A recent Department of Justice decision essentially put it up to the states to decide whether they'd like to legalize online gambling. But here's the issue: Online gaming--and pretty much all of the Internet, for that matter--doesn't operate at the state level. It works on a global (or at the very least country-wide) level. There are numerous legalities and regulations to be considered now that online gambling will be handled by the states. Age and location verification alone are gargantuan hurdles.
Gambling tax expert Rob Bossart made this example, according to VentureBeat: "If a consumer uses an online gambling app on a mobile phone while in Arizona, would the consumer be breaking a law? Or would they have to pay taxes to the state of California?"
While game makers and casino operators already have their ducks in a row for the social-gambling-meets-social-gaming collision, we're a ways away from this being a nationwide reality. Regardless, gambling execs are determined. "We have all missed the opportunity to build tournament-style gambling games (for no real-money betting) on Facebook," online gambling firm PKR CEO Malcolm Graham said. "But in the next 12 months to 18 months, our gambling industry will move onto Facebook."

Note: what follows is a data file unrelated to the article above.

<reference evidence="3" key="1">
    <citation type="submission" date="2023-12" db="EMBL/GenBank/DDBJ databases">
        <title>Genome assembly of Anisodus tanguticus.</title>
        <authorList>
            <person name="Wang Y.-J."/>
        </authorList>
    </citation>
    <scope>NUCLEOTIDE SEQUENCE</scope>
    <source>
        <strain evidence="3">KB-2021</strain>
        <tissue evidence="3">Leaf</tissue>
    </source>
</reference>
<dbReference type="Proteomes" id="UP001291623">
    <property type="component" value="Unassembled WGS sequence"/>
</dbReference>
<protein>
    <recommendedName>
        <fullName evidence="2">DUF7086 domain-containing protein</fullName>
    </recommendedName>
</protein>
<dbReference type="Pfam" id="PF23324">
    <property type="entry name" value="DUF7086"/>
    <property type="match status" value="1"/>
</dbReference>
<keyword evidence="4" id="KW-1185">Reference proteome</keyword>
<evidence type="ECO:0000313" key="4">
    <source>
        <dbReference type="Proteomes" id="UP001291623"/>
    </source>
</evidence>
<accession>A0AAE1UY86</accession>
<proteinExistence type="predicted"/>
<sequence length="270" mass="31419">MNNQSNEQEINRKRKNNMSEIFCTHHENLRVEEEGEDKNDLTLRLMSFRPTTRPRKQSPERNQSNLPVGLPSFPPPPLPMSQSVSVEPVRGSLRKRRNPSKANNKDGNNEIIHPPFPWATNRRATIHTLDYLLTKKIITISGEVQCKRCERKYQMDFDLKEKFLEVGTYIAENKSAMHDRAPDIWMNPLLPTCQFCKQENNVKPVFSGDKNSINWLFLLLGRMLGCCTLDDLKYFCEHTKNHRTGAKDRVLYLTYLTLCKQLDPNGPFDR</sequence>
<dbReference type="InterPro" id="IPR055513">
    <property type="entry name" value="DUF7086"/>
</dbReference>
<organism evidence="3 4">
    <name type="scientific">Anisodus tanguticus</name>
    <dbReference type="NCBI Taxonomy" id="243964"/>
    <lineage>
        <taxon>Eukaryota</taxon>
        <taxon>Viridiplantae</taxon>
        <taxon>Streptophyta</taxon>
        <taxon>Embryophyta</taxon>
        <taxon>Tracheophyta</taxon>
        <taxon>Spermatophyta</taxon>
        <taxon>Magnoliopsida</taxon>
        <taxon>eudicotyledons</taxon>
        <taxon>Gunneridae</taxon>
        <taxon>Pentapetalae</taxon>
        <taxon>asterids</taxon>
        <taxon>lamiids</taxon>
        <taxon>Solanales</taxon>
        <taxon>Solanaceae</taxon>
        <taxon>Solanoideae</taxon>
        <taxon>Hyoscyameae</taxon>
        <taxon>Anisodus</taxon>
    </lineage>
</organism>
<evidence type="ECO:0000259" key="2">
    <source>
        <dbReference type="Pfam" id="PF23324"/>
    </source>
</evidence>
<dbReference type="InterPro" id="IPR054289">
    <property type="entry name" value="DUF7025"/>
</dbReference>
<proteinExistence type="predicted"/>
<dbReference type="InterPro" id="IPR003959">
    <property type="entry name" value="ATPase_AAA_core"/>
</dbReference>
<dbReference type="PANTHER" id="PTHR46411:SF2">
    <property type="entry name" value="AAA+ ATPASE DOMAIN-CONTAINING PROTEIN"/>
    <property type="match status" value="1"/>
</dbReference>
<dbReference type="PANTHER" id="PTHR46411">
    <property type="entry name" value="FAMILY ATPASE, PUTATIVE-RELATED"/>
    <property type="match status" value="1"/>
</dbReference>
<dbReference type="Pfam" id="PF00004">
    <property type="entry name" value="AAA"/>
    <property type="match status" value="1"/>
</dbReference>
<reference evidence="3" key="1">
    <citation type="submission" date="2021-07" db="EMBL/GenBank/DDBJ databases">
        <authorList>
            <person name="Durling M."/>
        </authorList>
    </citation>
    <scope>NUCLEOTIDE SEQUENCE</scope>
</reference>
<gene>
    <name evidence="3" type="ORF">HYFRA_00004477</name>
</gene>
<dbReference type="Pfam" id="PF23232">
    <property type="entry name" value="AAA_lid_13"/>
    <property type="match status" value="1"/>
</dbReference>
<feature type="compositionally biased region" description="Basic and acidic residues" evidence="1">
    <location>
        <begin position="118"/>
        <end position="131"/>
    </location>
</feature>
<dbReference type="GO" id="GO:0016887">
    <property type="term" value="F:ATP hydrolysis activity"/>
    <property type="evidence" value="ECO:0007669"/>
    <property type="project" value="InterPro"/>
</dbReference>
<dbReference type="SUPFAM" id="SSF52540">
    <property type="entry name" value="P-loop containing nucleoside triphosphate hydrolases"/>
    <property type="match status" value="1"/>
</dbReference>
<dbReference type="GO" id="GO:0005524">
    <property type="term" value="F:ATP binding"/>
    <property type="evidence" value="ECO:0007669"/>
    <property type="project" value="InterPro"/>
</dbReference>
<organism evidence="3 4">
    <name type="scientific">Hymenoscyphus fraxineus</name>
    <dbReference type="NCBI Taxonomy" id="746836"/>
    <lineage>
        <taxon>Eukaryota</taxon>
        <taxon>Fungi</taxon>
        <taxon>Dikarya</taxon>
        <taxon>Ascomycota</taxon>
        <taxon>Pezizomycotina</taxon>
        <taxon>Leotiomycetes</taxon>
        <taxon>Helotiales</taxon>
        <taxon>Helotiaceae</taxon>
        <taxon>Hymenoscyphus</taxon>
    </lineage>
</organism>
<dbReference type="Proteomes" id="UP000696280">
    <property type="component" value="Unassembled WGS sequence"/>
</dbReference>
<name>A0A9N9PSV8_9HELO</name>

Are you excited for or dreading the onset of gambling on Facebook? What will this do the social games world? Sound off in the comments. Add Comment.